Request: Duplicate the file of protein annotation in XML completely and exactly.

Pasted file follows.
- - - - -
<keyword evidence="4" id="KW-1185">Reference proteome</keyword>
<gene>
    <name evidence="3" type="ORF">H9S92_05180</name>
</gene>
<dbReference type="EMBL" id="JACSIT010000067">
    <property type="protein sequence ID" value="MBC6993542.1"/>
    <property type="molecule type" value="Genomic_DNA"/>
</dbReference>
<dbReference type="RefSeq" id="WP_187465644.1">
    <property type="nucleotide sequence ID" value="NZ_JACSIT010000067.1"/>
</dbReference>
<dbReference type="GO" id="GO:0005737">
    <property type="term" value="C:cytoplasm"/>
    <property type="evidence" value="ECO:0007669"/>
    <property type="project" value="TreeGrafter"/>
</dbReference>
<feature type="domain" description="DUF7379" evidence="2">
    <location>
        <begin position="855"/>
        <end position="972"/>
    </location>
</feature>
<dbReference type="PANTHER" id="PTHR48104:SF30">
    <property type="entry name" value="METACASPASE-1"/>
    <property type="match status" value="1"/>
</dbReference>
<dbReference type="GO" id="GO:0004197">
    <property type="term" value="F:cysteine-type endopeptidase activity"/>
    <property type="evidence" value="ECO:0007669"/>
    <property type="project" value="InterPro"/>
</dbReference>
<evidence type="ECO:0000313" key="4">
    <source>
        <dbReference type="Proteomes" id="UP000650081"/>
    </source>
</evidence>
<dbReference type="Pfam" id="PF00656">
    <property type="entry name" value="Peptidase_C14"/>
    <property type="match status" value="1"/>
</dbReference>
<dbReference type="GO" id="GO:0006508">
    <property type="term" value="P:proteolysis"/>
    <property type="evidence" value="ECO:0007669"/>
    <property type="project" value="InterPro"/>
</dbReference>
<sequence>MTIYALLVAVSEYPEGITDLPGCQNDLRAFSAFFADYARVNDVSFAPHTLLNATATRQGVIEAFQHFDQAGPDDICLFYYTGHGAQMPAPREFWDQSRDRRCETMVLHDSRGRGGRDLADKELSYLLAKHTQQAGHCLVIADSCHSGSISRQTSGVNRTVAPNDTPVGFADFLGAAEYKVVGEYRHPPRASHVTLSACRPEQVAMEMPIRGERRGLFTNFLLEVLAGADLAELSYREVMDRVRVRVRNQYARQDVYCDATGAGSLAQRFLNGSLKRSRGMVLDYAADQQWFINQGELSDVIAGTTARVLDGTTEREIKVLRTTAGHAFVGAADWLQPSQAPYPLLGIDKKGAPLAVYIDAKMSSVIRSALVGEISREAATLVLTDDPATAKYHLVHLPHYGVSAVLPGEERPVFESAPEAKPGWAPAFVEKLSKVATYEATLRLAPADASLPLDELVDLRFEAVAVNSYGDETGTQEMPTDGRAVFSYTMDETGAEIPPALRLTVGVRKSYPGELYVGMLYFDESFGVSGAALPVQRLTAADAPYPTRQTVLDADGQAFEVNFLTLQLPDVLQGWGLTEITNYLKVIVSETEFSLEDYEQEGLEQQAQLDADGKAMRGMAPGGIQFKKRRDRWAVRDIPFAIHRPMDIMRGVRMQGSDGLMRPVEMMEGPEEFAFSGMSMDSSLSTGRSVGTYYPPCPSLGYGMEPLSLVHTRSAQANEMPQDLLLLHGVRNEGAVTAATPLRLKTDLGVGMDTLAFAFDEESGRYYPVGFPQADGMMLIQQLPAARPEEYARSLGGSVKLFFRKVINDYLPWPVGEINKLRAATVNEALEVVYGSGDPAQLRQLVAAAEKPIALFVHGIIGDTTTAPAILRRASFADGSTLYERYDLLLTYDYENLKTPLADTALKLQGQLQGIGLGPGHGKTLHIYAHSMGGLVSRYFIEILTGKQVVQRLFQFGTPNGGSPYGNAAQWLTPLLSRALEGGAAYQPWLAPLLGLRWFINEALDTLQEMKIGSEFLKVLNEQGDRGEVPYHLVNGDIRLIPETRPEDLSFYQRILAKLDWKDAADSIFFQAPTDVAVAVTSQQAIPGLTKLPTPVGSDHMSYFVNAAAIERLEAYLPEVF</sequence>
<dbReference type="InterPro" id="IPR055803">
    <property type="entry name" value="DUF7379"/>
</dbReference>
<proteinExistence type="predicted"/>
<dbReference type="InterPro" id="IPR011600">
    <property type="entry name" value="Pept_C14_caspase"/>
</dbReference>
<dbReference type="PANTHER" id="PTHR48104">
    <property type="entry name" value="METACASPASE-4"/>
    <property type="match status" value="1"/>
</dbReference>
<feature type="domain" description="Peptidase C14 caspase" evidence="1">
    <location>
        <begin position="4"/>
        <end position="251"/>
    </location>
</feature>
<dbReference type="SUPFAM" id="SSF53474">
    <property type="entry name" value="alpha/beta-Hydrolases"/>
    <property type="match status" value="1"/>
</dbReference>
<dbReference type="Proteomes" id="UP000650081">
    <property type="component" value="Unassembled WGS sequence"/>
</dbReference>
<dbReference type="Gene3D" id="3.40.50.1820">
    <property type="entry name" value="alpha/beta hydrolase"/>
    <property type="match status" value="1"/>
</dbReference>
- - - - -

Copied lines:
<keyword evidence="4" id="KW-1185">Reference proteome</keyword>
<gene>
    <name evidence="3" type="ORF">H9S92_05180</name>
</gene>
<dbReference type="EMBL" id="JACSIT010000067">
    <property type="protein sequence ID" value="MBC6993542.1"/>
    <property type="molecule type" value="Genomic_DNA"/>
</dbReference>
<dbReference type="RefSeq" id="WP_187465644.1">
    <property type="nucleotide sequence ID" value="NZ_JACSIT010000067.1"/>
</dbReference>
<dbReference type="GO" id="GO:0005737">
    <property type="term" value="C:cytoplasm"/>
    <property type="evidence" value="ECO:0007669"/>
    <property type="project" value="TreeGrafter"/>
</dbReference>
<feature type="domain" description="DUF7379" evidence="2">
    <location>
        <begin position="855"/>
        <end position="972"/>
    </location>
</feature>
<dbReference type="PANTHER" id="PTHR48104:SF30">
    <property type="entry name" value="METACASPASE-1"/>
    <property type="match status" value="1"/>
</dbReference>
<dbReference type="GO" id="GO:0004197">
    <property type="term" value="F:cysteine-type endopeptidase activity"/>
    <property type="evidence" value="ECO:0007669"/>
    <property type="project" value="InterPro"/>
</dbReference>
<evidence type="ECO:0000313" key="4">
    <source>
        <dbReference type="Proteomes" id="UP000650081"/>
    </source>
</evidence>
<dbReference type="Pfam" id="PF00656">
    <property type="entry name" value="Peptidase_C14"/>
    <property type="match status" value="1"/>
</dbReference>
<dbReference type="GO" id="GO:0006508">
    <property type="term" value="P:proteolysis"/>
    <property type="evidence" value="ECO:0007669"/>
    <property type="project" value="InterPro"/>
</dbReference>
<sequence>MTIYALLVAVSEYPEGITDLPGCQNDLRAFSAFFADYARVNDVSFAPHTLLNATATRQGVIEAFQHFDQAGPDDICLFYYTGHGAQMPAPREFWDQSRDRRCETMVLHDSRGRGGRDLADKELSYLLAKHTQQAGHCLVIADSCHSGSISRQTSGVNRTVAPNDTPVGFADFLGAAEYKVVGEYRHPPRASHVTLSACRPEQVAMEMPIRGERRGLFTNFLLEVLAGADLAELSYREVMDRVRVRVRNQYARQDVYCDATGAGSLAQRFLNGSLKRSRGMVLDYAADQQWFINQGELSDVIAGTTARVLDGTTEREIKVLRTTAGHAFVGAADWLQPSQAPYPLLGIDKKGAPLAVYIDAKMSSVIRSALVGEISREAATLVLTDDPATAKYHLVHLPHYGVSAVLPGEERPVFESAPEAKPGWAPAFVEKLSKVATYEATLRLAPADASLPLDELVDLRFEAVAVNSYGDETGTQEMPTDGRAVFSYTMDETGAEIPPALRLTVGVRKSYPGELYVGMLYFDESFGVSGAALPVQRLTAADAPYPTRQTVLDADGQAFEVNFLTLQLPDVLQGWGLTEITNYLKVIVSETEFSLEDYEQEGLEQQAQLDADGKAMRGMAPGGIQFKKRRDRWAVRDIPFAIHRPMDIMRGVRMQGSDGLMRPVEMMEGPEEFAFSGMSMDSSLSTGRSVGTYYPPCPSLGYGMEPLSLVHTRSAQANEMPQDLLLLHGVRNEGAVTAATPLRLKTDLGVGMDTLAFAFDEESGRYYPVGFPQADGMMLIQQLPAARPEEYARSLGGSVKLFFRKVINDYLPWPVGEINKLRAATVNEALEVVYGSGDPAQLRQLVAAAEKPIALFVHGIIGDTTTAPAILRRASFADGSTLYERYDLLLTYDYENLKTPLADTALKLQGQLQGIGLGPGHGKTLHIYAHSMGGLVSRYFIEILTGKQVVQRLFQFGTPNGGSPYGNAAQWLTPLLSRALEGGAAYQPWLAPLLGLRWFINEALDTLQEMKIGSEFLKVLNEQGDRGEVPYHLVNGDIRLIPETRPEDLSFYQRILAKLDWKDAADSIFFQAPTDVAVAVTSQQAIPGLTKLPTPVGSDHMSYFVNAAAIERLEAYLPEVF</sequence>
<dbReference type="InterPro" id="IPR055803">
    <property type="entry name" value="DUF7379"/>
</dbReference>
<proteinExistence type="predicted"/>
<dbReference type="InterPro" id="IPR011600">
    <property type="entry name" value="Pept_C14_caspase"/>
</dbReference>
<dbReference type="PANTHER" id="PTHR48104">
    <property type="entry name" value="METACASPASE-4"/>
    <property type="match status" value="1"/>
</dbReference>
<feature type="domain" description="Peptidase C14 caspase" evidence="1">
    <location>
        <begin position="4"/>
        <end position="251"/>
    </location>
</feature>
<dbReference type="SUPFAM" id="SSF53474">
    <property type="entry name" value="alpha/beta-Hydrolases"/>
    <property type="match status" value="1"/>
</dbReference>
<dbReference type="Proteomes" id="UP000650081">
    <property type="component" value="Unassembled WGS sequence"/>
</dbReference>
<dbReference type="Gene3D" id="3.40.50.1820">
    <property type="entry name" value="alpha/beta hydrolase"/>
    <property type="match status" value="1"/>
</dbReference>